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Hibernate join table contents confusion

 
Les Hartzman
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I'm looking at an example that has 2 tables. One table holds events (it contains 2 entries) and one table contains speakers for the events (3 speakers for each event). The many-to-many relationship produces a join table that has double entries with 6 rows for each event id (2 rows/speaker).

---------------
| 1 | A |
| 1 | B |
| 1 | C |
| 1 | A |
| 1 | B |
| 1 | C |
| 2 | D |
| 2 | E |
| 2 | F |
| 2 | D |
| 2 | E |
| 2 | F |
---------------

So my question is why are there 2 rows for each speaker associated with the event as opposed to a single row?

I'm sure this is due to lack of understanding on my part, but any explanation would be appreciated.

Thanks.

Les
 
lavnish lalchandani
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can you give more details , class structure , also let us know if you are executing using HQL or Criteria or some other way ?
did you try checking the SQL logs

ALSO in your config files
Add lines

hibernate.show_sql=true
hibernate.format_sql=true

and tell us what is the Exact SQL query is generated
 
Les Hartzman
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Thanks for the pointers on the SQL logging and the Hibernate logging. After figuring out how to turn on logging for MySQL, I saw that the entries into the join table were simple inserts - not the product (forgive the pun) of a join. Here is the basic class structure for the 2 classes involved:

public class Event {

private Long id;
private String name;
private Set speakers;

public void setId(Long id) {
this.id = id;
}

public Long getId() {
return id;
}

public String getName() {
return name;
}

public void setName(String name) {
this.name = name;
}

public void setSpeakers(Set speakers) {
this.speakers = speakers;
}

public Set getSpeakers() {
return speakers;
}


}

public class Speaker {

private Long id;
private String firstName;
private String lastName;
private Set events;

public Speaker() {
}

public SpeakerManyToMany(String firstName, String lastName) {
setFirstName(firstName);
setLastName(lastName);
}

public SpeakerManyToMany(String firstName, String lastName, Event event) {
this(firstName, lastName);
addEvent(event);
}

public Long getId() {
return id;
}

public void setId(Long id) {
this.id = id;
}

public String getFirstName() {
return firstName;
}

public void setFirstName(String firstName) {
this.firstName = firstName;
}

public String getLastName() {
return lastName;
}

public void setLastName(String lastName) {
this.lastName = lastName;
}

public Set getEvents() {
return this.events;
}

public void setEvents(Set events) {
this.events = events;
}

private void addEvent(Event event) {
if (events == null) {
events = new HashSet();
}
events.add(event);
}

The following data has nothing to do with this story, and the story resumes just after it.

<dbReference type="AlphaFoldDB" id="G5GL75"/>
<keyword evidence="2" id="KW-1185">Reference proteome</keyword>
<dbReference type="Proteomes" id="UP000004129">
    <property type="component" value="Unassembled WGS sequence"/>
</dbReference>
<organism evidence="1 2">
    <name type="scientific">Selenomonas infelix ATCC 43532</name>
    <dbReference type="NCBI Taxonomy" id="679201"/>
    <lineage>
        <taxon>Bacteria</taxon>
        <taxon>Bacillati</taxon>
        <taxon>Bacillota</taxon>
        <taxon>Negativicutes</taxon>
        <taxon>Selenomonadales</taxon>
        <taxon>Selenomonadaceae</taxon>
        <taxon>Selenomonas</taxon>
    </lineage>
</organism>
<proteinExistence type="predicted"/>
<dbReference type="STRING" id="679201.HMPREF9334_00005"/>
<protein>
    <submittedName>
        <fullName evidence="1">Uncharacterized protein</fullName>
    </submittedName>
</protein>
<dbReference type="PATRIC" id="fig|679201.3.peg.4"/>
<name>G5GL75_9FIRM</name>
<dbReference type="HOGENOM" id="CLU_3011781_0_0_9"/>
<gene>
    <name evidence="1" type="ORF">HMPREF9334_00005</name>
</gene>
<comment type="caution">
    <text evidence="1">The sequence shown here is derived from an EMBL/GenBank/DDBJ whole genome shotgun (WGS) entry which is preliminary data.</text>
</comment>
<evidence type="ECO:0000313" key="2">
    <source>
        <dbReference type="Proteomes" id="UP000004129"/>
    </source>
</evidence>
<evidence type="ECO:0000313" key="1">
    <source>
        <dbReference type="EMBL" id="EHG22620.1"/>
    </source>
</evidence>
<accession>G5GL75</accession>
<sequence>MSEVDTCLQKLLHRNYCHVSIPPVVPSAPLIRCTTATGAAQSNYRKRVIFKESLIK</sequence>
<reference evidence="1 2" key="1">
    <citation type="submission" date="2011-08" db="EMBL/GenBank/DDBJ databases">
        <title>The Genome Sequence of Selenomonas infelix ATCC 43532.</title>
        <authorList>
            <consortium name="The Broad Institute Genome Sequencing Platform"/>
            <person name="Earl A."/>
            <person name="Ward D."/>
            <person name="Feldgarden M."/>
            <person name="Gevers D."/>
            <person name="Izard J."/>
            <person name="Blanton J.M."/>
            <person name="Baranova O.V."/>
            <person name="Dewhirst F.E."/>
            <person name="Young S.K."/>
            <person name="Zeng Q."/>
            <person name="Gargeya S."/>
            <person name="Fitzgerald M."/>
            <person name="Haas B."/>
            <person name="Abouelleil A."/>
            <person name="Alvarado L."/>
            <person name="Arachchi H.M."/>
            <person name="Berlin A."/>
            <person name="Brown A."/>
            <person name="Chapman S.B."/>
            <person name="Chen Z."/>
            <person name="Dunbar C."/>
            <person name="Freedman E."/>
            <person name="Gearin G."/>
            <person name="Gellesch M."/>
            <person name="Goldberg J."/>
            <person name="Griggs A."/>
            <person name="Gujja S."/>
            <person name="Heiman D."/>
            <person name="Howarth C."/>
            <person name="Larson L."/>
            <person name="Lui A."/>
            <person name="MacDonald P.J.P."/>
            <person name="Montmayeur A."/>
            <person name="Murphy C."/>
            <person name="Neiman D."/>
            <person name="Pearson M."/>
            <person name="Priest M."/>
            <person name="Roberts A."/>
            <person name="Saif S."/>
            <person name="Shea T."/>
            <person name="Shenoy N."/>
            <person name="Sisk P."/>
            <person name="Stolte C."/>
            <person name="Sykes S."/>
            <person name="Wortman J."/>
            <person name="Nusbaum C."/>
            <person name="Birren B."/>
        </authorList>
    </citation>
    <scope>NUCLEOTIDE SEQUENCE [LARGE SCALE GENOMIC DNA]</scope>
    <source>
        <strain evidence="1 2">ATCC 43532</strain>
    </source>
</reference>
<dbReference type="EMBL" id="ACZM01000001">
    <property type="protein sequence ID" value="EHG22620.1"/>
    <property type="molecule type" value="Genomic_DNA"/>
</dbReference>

}

The object creation looks like the following:

Event event = new Event();
event.setName("Event1");
event.setSpeakers(new HashSet());
event.getSpeakers().add(new SpeakerManyToMany("Jane, "Jones", event));
event.getSpeakers().add(new Speaker("Joe", "Smith", event));
event.getSpeakers().add(new Speaker("John", "Smith", event));

// Save event object
session.save(event);

// second event with multiple speakers
Event event2 = new Event();
event2.setName("Event2");
event2.setSpeakers(new HashSet());
event2.getSpeakers().add(new Speaker("John", "Smith", event2));
event2.getSpeakers().add(new Speaker("Jane", "Doe", event2));
event2.getSpeakers().add(new Speaker("Dave", "Wood", event2));


The mapping files contain set statements such as:

<set name="speakers" table="event_speakers" cascade="all">
<key column="event_id"/>
<many-to-many column="speaker_id" class="Speaker"/>
</set>

The SQL being generated for the join table " insert into event_speakers (event_id, speaker_id) values (1, 1)". The values go from (1, 1) to (1, 3) (3 speakers - same event_id). Then the SQL changes to "insert into event_speakers (speaker_id, event_id) values (1, 1) to (3, 1)".

These SQL statements alternate back to the pair (event_id, speaker_id) then alternate again back to (speaker_id, event_id) for the 2nd event. So the insert values are as follows:

(1,1), (1,2), (1,3), (1,1), (2,1), (3,1), (2, 4), (2, 5), (2, 6), (4, 2), (5, 2), (6, 2) .


Les

 
lavnish lalchandani
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one issue i see is ... you are using SETs but not implementing equals() and hashcode() in your POJOs
may be if you do that then you may not see double inserts
 
Les Hartzman
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I figured it out. I added 'inverse="true"' to the 'set' statement in the Event.hbm.xml file. This produced SQL inserts that were geared to the column id pair of (speaker_id, event_id) with values of (1,1), (1,2), (1,3), (2,4), (2,5), (2,6).

Les
 
Les Hartzman
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Just read up more on inverse=true and found out that by doing that I'm stating that if the Speaker table is updated there won't be a corresponding update to the event. Setting inverse=true on Event says that it is the owner of the relationship. So I think that the duplication of information is necessary in a many-to-many relationship to maintain consistency.

Les
 
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